The main objective of the proposed research is to assess the potential for using oxidants produced? during the corrosion of granular and nanoparticulate zero-valent iron (ZVI) by oxygen to remediate? contaminated groundwater and soil. This objective will be realized by studying the reaction mechanisms? involved in oxidant production and contaminant transformation and the efficiency of potential treatment? methods under conditions similar to those that are likely to be employed in treatment systems. The overall? hypothesis that we aim to test is that the oxidative ZVI system offers a practical, cost-effective means of? remediating contaminants that have the greatest impact on human health at Superfund sites.? Our investigation of the reaction mechanisms will focus on the role of solution chemistry and surface? structure on the rate of contaminant transformation. To gain insight into the processes occurring on or? near ZVI surfaces, chemical processes occurring in the solution phase will be measured in conjunction with? studies conducted using techniques designed to probe the surface, such as potentiometry, surfaceenhanced? Raman spectroscopy and electrochemical quartz microbalance methods.? Our investigation of the potential applications of the oxidative ZVI system to contaminant remediation? will focus on permeable reactive barriers and water infiltration systems used to treat organic contaminants? and drinking water treatment systems used to remove arsenic. These studies will extend the research in? oxidant formation mechanisms to account for the effect of oxide coatings on the ZVI surfaces on? contaminant oxidation rates and transport of contaminants to and from the corroding iron surfaces.? This research has the potential to provide innovative and cost-effective ways of removing contaminants? from groundwater and drinking water that are difficult or expensive to treat by conventional methods. The? development of these technologies could reduce human exposure to organic and inorganic contaminants? of concern.

Agency
National Institute of Health (NIH)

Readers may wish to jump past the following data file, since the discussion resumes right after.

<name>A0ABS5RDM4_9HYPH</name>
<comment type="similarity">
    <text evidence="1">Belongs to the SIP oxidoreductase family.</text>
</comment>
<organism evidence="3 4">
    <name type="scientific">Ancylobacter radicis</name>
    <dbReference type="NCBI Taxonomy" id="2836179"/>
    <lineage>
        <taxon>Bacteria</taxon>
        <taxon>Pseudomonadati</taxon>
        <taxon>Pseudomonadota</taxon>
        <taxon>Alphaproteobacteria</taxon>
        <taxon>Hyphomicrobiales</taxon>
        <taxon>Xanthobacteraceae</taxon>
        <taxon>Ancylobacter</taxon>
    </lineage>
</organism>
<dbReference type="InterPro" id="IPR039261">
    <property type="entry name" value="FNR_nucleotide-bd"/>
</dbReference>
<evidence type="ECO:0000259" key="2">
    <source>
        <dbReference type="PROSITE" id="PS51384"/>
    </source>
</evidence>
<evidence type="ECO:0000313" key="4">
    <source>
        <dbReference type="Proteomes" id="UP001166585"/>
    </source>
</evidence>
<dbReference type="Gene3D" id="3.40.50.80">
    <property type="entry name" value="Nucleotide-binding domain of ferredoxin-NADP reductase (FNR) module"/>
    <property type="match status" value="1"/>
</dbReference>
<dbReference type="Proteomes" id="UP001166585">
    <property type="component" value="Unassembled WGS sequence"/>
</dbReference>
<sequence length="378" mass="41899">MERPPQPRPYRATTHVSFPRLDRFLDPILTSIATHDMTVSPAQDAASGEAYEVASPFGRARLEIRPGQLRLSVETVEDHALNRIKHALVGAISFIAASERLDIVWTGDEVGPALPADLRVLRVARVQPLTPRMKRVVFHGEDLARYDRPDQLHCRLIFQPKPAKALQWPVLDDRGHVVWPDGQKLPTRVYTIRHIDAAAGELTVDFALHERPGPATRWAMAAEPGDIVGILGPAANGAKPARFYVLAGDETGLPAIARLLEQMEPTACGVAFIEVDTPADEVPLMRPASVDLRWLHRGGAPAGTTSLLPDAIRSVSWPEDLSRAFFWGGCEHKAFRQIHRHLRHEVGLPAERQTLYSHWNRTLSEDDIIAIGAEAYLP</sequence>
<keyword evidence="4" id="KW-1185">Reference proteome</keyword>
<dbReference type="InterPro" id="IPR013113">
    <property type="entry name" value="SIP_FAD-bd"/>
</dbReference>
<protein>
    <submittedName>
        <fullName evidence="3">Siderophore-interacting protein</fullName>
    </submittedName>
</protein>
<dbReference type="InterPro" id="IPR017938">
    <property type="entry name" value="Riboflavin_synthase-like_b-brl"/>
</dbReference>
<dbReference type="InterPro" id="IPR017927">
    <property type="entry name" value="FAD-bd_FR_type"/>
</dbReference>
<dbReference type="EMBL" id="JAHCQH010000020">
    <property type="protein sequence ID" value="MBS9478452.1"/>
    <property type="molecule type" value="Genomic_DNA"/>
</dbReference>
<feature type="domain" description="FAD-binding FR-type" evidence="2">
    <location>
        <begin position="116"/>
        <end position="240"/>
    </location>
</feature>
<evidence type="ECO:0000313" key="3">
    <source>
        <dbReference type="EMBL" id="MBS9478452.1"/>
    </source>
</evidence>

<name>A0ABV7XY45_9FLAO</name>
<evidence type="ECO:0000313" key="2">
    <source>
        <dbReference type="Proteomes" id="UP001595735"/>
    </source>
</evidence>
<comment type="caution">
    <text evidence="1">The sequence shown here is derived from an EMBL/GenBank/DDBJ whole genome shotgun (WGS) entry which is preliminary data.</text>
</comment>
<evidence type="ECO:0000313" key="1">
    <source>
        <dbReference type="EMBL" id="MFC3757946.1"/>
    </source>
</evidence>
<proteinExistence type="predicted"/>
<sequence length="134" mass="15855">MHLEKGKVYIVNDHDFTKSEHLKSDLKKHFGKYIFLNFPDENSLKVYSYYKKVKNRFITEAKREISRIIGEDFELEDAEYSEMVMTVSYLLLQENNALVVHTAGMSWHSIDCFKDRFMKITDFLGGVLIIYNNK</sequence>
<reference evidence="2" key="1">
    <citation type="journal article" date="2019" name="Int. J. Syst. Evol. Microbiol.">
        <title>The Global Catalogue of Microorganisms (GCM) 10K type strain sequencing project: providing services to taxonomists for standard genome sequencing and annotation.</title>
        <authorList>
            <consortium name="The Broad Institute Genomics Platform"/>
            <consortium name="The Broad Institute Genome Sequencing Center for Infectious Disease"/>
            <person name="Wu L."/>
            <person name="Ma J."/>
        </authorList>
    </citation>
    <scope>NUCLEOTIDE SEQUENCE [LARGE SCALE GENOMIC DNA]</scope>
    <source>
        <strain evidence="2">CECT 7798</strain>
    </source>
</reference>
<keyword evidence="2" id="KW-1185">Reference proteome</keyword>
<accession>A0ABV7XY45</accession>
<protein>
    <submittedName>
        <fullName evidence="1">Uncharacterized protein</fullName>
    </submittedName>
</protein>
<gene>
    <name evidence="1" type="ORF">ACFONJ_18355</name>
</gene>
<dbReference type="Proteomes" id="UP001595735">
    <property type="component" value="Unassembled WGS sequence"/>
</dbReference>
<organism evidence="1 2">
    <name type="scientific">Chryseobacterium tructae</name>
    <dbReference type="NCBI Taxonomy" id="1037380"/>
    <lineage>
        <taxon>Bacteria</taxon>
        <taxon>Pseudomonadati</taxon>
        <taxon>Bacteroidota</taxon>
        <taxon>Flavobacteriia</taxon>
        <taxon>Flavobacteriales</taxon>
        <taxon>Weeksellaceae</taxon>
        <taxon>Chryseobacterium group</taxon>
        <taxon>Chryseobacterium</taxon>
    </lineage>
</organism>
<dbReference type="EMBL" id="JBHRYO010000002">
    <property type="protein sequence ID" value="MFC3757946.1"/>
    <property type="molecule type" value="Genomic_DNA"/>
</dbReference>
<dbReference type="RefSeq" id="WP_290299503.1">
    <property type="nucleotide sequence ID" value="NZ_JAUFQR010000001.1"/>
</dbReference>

Institute
National Institute of Environmental Health Sciences (NIEHS)
Type
Hazardous Substances Basic Research Grants Program (NIEHS) (P42)
Project #
5P42ES004705-20
Application #
7439215
Study Section
Special Emphasis Panel (ZES1)
Project Start
Project End
Budget Start
2007-04-01
Budget End
2008-03-31
Support Year
20
Fiscal Year
2007
Total Cost
$163,485
Indirect Cost
Name
University of California Berkeley
Department
Type
DUNS #
124726725
City
Berkeley
State
CA
Country
United States
Zip Code
94704
Rappaport, Stephen M (2018) Redefining environmental exposure for disease etiology. NPJ Syst Biol Appl 4:30
Tachachartvanich, Phum; Sangsuwan, Rapeepat; Ruiz, Heather S et al. (2018) Assessment of the Endocrine-Disrupting Effects of Trichloroethylene and Its Metabolites Using in Vitro and in Silico Approaches. Environ Sci Technol 52:1542-1550
Guyton, Kathryn Z; Rieswijk, Linda; Wang, Amy et al. (2018) Key Characteristics Approach to Carcinogenic Hazard Identification. Chem Res Toxicol :
Roh, Taehyun; Steinmaus, Craig; Marshall, Guillermo et al. (2018) Age at Exposure to Arsenic in Water and Mortality 30-40 Years After Exposure Cessation. Am J Epidemiol 187:2297-2305
Daniels, Sarah I; Chambers, John C; Sanchez, Sylvia S et al. (2018) Elevated Levels of Organochlorine Pesticides in South Asian Immigrants Are Associated With an Increased Risk of Diabetes. J Endocr Soc 2:832-841
Guyton, Kathryn Z; Rusyn, Ivan; Chiu, Weihsueh A et al. (2018) Application of the key characteristics of carcinogens in cancer hazard identification. Carcinogenesis 39:614-622
Grigoryan, Hasmik; Edmands, William M B; Lan, Qing et al. (2018) Adductomic signatures of benzene exposure provide insights into cancer induction. Carcinogenesis 39:661-668
Barazesh, James M; Prasse, Carsten; Wenk, Jannis et al. (2018) Trace Element Removal in Distributed Drinking Water Treatment Systems by Cathodic H2O2 Production and UV Photolysis. Environ Sci Technol 52:195-204
Counihan, Jessica L; Wiggenhorn, Amanda L; Anderson, Kimberly E et al. (2018) Chemoproteomics-Enabled Covalent Ligand Screening Reveals ALDH3A1 as a Lung Cancer Therapy Target. ACS Chem Biol 13:1970-1977
Lavy, Adi; Keren, Ray; Yu, Ke et al. (2018) A novel Chromatiales bacterium is a potential sulfide oxidizer in multiple orders of marine sponges. Environ Microbiol 20:800-814

Showing the most recent 10 out of 629 publications